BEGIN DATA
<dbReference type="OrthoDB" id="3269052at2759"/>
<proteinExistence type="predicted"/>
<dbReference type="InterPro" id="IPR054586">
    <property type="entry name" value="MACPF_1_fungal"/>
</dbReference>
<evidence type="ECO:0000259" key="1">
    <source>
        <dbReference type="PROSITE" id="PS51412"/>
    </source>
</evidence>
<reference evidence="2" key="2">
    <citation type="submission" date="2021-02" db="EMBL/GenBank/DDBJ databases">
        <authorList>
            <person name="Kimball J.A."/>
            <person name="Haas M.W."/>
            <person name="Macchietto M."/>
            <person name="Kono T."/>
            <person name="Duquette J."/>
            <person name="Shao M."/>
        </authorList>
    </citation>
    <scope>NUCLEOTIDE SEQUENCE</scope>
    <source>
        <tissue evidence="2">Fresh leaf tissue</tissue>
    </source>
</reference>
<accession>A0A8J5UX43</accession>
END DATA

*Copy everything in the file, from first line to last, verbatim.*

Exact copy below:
<dbReference type="OrthoDB" id="3269052at2759"/>
<proteinExistence type="predicted"/>
<dbReference type="InterPro" id="IPR054586">
    <property type="entry name" value="MACPF_1_fungal"/>
</dbReference>
<evidence type="ECO:0000259" key="1">
    <source>
        <dbReference type="PROSITE" id="PS51412"/>
    </source>
</evidence>
<reference evidence="2" key="2">
    <citation type="submission" date="2021-02" db="EMBL/GenBank/DDBJ databases">
        <authorList>
            <person name="Kimball J.A."/>
            <person name="Haas M.W."/>
            <person name="Macchietto M."/>
            <person name="Kono T."/>
            <person name="Duquette J."/>
            <person name="Shao M."/>
        </authorList>
    </citation>
    <scope>NUCLEOTIDE SEQUENCE</scope>
    <source>
        <tissue evidence="2">Fresh leaf tissue</tissue>
    </source>
</reference>
<accession>A0A8J5UX43</accession>